Like any author who had the chance to sit in on one of his study sessions, I am a great fan of Donald Maass. He is the New York City agent who wrote "Writing the Breakout Novel" and "The Breakout Novelist," and his lessons are priceless. If you are a note taker, prepare to fill page after page with bits of wisdom.
Which suggestion is best? There are several, but for me it is Maass' directive to think big. Think big in characters, big in scope, big in execution of the story line. If I want to boil it down to a cliche for being successful, it would go like this: Go big or go home.
Just look at characters who seize our imaginations. Think of Hannibal Lecter. Think of James Bond. Think of Jack Reacher. Think of Tom Clancy's Jack Ryan and Jeffery Deaver's twin protagonists, Lincoln Rhyme and Kathryn Dance. Each is bigger than life in heroism, intellect or vicious intent. They are memorable. That's the key.
I tweak Maass' advice somewhat when it comes to setting. I am a small-town guy, and I know the value of small-town people. That is part of the reason I gravitate toward John Hart's novels. He is a North Carolina native, and he set his first three novels within a smaller-town context. But he injected big ideas, big conflicts and big plot twists into those places. The main character of the novels I am writing now has some similarities. He grew up in a small Oregon town. He is a pastor's son. He goes to Seattle and builds a business from the ground up. But there are elements of his character that are bigger than life. He has a history as a Marine Scout Sniper. His job is to provide protection for other people, and he accepts that duty with serious intent. He has made himself into a millionaire. That job also opens him up to other opportunities. It's within those other opportunities that the real conflict in his life occurs.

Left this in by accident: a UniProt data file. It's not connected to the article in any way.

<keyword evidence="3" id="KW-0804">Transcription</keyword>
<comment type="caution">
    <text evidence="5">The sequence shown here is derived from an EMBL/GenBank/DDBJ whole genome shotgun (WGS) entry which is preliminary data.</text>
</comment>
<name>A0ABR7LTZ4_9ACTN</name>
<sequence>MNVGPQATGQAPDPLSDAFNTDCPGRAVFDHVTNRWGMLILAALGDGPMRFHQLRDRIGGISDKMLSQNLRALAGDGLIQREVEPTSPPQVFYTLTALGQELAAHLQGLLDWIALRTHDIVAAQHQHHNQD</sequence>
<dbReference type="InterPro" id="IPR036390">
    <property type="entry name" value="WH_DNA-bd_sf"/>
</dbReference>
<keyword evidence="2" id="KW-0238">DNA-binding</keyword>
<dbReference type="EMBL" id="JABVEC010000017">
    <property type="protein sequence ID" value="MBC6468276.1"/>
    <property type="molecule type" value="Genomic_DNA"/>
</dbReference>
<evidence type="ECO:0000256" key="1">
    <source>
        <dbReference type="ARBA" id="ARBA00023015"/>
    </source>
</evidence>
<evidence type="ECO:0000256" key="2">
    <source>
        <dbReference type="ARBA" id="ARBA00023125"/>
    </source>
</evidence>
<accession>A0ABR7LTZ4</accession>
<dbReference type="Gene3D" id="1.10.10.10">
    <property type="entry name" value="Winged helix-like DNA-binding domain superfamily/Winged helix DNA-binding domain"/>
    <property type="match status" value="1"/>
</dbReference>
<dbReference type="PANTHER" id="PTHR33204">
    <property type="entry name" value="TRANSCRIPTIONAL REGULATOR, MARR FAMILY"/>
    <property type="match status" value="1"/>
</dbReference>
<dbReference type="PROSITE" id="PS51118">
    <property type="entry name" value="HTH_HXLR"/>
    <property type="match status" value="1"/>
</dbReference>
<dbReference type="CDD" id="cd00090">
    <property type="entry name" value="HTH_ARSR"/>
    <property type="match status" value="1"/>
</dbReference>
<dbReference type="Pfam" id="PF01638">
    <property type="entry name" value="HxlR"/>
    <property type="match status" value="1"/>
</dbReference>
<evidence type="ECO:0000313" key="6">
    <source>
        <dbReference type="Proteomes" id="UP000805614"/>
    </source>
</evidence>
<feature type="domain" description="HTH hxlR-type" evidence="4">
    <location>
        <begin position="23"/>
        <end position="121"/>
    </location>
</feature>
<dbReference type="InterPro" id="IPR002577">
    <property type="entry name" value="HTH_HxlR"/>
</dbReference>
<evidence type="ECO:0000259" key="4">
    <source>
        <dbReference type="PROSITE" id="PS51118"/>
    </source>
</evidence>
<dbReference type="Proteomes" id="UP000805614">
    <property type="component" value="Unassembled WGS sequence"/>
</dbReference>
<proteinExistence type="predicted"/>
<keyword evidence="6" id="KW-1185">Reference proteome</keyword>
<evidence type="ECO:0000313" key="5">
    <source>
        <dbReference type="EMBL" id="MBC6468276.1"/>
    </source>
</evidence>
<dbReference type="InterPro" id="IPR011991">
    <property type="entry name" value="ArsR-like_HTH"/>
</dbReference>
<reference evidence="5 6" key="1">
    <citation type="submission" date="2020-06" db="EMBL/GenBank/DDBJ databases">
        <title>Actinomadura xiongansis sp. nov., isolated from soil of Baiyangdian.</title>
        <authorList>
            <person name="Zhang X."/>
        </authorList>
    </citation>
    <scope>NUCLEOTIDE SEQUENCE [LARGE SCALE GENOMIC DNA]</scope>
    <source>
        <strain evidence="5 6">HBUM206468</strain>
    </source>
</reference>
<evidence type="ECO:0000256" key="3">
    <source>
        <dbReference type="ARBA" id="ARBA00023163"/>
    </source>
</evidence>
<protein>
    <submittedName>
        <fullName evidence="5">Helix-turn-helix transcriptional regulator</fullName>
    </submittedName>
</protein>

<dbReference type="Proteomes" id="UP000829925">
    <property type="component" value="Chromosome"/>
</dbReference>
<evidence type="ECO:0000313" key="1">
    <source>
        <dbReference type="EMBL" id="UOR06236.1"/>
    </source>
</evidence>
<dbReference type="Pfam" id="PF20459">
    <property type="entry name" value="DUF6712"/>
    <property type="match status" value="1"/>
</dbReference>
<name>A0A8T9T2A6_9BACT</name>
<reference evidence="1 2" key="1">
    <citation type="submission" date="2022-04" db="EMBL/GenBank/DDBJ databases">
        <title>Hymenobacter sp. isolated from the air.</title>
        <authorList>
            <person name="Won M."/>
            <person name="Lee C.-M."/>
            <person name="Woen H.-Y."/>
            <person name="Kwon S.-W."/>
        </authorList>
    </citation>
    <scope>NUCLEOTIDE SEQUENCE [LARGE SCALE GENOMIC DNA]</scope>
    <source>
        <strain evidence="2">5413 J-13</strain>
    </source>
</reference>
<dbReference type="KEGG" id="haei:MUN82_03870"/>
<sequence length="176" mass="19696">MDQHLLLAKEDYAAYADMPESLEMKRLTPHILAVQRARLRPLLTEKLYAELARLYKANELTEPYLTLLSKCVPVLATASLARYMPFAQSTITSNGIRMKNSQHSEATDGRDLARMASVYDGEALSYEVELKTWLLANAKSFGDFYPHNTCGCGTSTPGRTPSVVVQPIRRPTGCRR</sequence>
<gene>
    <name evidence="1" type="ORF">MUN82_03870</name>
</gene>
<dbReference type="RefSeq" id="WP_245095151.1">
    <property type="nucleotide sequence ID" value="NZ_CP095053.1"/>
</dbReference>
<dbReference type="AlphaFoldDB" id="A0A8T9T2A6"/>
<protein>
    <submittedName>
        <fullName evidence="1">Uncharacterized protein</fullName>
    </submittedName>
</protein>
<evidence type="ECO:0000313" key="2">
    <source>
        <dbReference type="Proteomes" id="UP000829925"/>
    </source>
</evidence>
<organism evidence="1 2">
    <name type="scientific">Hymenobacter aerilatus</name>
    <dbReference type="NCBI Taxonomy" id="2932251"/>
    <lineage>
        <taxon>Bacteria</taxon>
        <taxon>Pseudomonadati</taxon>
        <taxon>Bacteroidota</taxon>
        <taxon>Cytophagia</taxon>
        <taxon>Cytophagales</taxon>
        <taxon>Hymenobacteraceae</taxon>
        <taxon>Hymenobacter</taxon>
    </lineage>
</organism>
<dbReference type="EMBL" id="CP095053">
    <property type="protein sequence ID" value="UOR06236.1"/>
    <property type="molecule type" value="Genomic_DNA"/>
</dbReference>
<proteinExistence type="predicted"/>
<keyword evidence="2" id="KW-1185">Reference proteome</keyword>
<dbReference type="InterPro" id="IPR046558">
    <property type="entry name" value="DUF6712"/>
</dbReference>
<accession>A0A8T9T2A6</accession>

Part of this love of big stories in a small-town context came long before I started reading Hart's novels. My mentor in that regard is Steven Spielberg. I loved his early movies, and I savored one aspect of those movies. In the made-for-TV movie "Duel" and in "E.T.," Spielberg took run-of-the-mill settings and dropped huge events into them. In "Duel," Dennis Weaver played a guy driving on a highway who suddenly is confronted by a driver of a semi rig who wants to kill him. Why? Don't know. Maybe it's just sport, but Weaver's character is locked into a life-or-death struggle. What was he doing before that struggle? Just being an ordinary Joe. In "E.T.," Spielberg took a normal single-parent family in a nondescript new-construction California neighborhood and put them into an interstellar adventure. The kids are just kids. The mom is just a mom. They just happen to get caught up in events that are so much larger than themselves.
I love that aspect. I try to weave that into my novels. Think big, but put it into a lesser setting. You don't need a top CIA operative, or the buddy protector of the President of the United States to provide the backdrop to great novels.
But I am in the process of still learning parts of this craft. I will be learning until my dying day. My last three entries in this 10 Greatest Lessons series are items with which I still struggle because I am still learning. But I am getting closer. Always closer.
Next: Lesson Eight: Revisions.